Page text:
No religious belief should be enacted into law. When that happens, people suffer. The Founding Fathers saw that and did not want that for their new country.




Historically, the belief was that life began at the point of quickening, when you could feel the child move in the womb, not just when the child took it's first breath after birth.


 

"No matter how dark the moment, love and hope are always possible." George Chakiris

“For those who believe, no proof is necessary. For those who don't believe, no proof is possible.” Stuart Chase
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5 years ago  ::  Jan 18, 2010 - 1:40PM #465
Girlchristian
Posts: 11,553

Jan 18, 2010 -- 10:00AM, TemplarS wrote:


Jan 17, 2010 -- 10:12PM, mountain_man wrote:


Jan 17, 2010 -- 6:28PM, LeahOne wrote:

...I wouldn't venture to say *when* anyone becomes ensouled.....



How many references in the Torah, or the Old Testament, are there to "first breath"? There must be at least a dozen such references to life starting, or ensoulment, upon the first breath, the breath of life, and all that jazz. Gen 2:7 is one such reference that comes to mind. Not one reference about life/ensoulment at conception. That is if one believes in such bible stuff.






MM, this is interesting.  I'd be curious to hear from the Fundamentalist/literalist folks- if it really does say this, and mean this, what is their response?


Of course, my response  (which, curiously, is usually used against the conservatives) is that scripture is not an absolute, does not stand on its own, and must always be viewed with an eye towards both the context in which it was written and that in which it is being read.


The point here being (as in other cases) we know a lot more about things now, from a scientific and perhaps moral perspective. We have fetal heartbeat monitors, we know how and when bodily systems, including brains,  develop; and we now know that children are capable of surviving well before completion of normal term.


So, I think, in terms of a reasonable modern societal standard, "human life begins at birth" is no more tenable than "human life begins at conception".  This is the case put forward by the Roe decision, and so far as I can tell it is also the sense of the American people (where less than 20% think abortion should be legal in all cases, and less than 20 % think it should be illegal in all cases). 


 




The Genesis verse refers only to Adam and the moment that God first created man as a whole.  That same verse then goes on to say that man and animal will go forth and create their own kind, i.e., the process of conception through sex and then birth.  There are many verses where God is referenced to being within us in the womb, including the verse in Psalms that specifically says that He weaved us in our mother's womb. There is also reference that John the Baptist received the Holy Spirit while in the womb and leapt for joy.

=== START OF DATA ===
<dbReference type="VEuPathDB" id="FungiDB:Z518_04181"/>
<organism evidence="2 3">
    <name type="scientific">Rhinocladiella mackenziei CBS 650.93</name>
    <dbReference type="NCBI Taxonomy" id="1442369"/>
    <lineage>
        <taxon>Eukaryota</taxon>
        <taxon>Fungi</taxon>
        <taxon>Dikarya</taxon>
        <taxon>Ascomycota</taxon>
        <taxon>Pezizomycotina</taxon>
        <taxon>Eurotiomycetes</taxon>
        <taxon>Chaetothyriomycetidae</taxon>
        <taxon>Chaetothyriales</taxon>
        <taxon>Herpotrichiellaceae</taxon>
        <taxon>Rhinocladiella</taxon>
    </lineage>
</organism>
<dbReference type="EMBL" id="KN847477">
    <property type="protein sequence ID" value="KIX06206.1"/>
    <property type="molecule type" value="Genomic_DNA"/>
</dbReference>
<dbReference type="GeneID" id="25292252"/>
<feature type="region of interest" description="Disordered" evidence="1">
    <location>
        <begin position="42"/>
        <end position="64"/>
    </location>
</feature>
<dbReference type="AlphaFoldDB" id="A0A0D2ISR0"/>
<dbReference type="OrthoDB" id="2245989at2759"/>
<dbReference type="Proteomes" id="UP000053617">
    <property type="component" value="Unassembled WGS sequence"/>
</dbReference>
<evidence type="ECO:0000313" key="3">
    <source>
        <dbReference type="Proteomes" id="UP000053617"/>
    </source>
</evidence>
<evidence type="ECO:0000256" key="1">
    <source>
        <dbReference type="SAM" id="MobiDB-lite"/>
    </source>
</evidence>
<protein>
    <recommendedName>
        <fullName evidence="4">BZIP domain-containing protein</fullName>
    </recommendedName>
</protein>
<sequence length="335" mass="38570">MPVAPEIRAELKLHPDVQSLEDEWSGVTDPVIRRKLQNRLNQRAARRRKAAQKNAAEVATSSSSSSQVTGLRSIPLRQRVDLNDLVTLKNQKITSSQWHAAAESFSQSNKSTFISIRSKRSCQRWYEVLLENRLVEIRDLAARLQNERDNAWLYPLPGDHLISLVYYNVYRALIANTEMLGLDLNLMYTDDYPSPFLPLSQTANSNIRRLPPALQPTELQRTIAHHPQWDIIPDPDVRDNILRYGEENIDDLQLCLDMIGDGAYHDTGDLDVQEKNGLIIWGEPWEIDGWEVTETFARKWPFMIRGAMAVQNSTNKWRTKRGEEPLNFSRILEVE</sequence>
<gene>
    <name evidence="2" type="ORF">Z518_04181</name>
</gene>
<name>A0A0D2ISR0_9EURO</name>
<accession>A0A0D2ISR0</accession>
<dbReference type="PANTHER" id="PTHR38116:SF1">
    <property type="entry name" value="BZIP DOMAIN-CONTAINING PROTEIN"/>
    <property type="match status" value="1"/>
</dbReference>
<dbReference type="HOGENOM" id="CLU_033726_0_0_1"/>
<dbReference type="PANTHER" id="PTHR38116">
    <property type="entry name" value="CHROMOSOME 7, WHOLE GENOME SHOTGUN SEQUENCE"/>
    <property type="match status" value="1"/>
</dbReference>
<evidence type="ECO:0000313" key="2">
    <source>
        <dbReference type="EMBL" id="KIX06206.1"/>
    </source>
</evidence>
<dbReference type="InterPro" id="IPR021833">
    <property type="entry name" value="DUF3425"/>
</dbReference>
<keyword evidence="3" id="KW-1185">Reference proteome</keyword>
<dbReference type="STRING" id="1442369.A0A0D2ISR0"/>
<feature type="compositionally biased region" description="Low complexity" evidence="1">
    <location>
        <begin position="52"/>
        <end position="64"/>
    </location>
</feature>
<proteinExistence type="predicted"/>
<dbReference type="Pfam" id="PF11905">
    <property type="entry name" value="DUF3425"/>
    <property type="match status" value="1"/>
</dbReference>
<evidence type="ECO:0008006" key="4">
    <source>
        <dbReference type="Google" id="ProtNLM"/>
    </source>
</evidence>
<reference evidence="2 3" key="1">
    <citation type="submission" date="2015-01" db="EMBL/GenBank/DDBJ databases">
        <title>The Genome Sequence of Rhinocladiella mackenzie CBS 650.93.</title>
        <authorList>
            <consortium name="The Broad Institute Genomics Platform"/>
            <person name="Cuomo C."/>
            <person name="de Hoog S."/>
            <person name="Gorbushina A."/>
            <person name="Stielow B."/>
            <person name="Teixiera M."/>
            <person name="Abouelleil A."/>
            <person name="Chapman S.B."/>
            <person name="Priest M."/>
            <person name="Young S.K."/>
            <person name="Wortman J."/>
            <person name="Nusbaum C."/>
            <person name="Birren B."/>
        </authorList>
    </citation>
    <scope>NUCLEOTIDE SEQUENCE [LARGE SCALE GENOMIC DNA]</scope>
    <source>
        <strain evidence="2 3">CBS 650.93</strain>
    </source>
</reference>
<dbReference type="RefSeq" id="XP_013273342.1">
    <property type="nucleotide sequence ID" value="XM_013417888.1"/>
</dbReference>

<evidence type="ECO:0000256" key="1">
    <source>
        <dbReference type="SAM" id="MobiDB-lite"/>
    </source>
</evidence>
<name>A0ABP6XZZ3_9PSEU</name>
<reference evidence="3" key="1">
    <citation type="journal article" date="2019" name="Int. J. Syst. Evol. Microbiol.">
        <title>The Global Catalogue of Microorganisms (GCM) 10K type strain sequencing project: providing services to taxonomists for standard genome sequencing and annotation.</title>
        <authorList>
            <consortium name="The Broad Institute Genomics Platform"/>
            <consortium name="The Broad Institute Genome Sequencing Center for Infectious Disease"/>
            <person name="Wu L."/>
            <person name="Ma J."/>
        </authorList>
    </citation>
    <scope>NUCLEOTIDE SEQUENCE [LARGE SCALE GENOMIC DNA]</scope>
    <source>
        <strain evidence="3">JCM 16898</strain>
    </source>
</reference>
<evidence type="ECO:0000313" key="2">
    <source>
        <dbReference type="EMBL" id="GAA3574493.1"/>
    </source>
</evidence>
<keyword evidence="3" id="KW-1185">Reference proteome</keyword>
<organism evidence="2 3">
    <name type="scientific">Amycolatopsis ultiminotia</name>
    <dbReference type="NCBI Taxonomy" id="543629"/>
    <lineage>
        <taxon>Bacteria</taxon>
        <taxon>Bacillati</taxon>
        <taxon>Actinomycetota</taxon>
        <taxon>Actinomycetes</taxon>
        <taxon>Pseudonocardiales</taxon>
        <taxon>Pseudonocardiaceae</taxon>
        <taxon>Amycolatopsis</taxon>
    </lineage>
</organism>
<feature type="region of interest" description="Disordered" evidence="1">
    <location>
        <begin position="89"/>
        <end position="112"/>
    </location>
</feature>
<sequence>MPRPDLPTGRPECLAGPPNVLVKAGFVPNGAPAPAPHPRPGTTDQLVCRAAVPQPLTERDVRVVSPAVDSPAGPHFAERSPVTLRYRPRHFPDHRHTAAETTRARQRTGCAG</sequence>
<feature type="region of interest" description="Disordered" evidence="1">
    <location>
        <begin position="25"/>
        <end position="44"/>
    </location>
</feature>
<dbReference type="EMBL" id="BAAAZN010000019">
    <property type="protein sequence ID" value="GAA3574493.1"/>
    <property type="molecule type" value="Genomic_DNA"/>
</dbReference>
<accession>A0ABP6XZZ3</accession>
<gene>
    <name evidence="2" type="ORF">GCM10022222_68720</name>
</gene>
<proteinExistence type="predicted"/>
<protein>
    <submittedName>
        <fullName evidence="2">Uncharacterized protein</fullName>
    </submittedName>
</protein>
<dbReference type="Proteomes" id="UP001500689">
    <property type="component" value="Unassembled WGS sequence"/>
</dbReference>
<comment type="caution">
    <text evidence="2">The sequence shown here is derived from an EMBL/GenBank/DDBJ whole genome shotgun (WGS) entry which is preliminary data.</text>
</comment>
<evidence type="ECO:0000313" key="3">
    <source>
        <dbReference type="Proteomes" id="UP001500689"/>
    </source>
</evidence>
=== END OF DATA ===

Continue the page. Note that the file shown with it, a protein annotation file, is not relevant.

"No matter how dark the moment, love and hope are always possible." George Chakiris

“For those who believe, no proof is necessary. For those who don't believe, no proof is possible.” Stuart Chase
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5 years ago  ::  Jan 18, 2010 - 1:42PM #466
Christianlib
Posts: 21,848

Jan 18, 2010 -- 1:40PM, Girlchristian wrote:


Jan 18, 2010 -- 10:00AM, TemplarS wrote:


Jan 17, 2010 -- 10:12PM, mountain_man wrote:


Jan 17, 2010 -- 6:28PM, LeahOne wrote:

...I wouldn't venture to say *when* anyone becomes ensouled.....



How many references in the Torah, or the Old Testament, are there to "first breath"? There must be at least a dozen such references to life starting, or ensoulment, upon the first breath, the breath of life, and all that jazz. Gen 2:7 is one such reference that comes to mind. Not one reference about life/ensoulment at conception. That is if one believes in such bible stuff.






MM, this is interesting.  I'd be curious to hear from the Fundamentalist/literalist folks- if it really does say this, and mean this, what is their response?


Of course, my response  (which, curiously, is usually used against the conservatives) is that scripture is not an absolute, does not stand on its own, and must always be viewed with an eye towards both the context in which it was written and that in which it is being read.


The point here being (as in other cases) we know a lot more about things now, from a scientific and perhaps moral perspective. We have fetal heartbeat monitors, we know how and when bodily systems, including brains,  develop; and we now know that children are capable of surviving well before completion of normal term.


So, I think, in terms of a reasonable modern societal standard, "human life begins at birth" is no more tenable than "human life begins at conception".  This is the case put forward by the Roe decision, and so far as I can tell it is also the sense of the American people (where less than 20% think abortion should be legal in all cases, and less than 20 % think it should be illegal in all cases).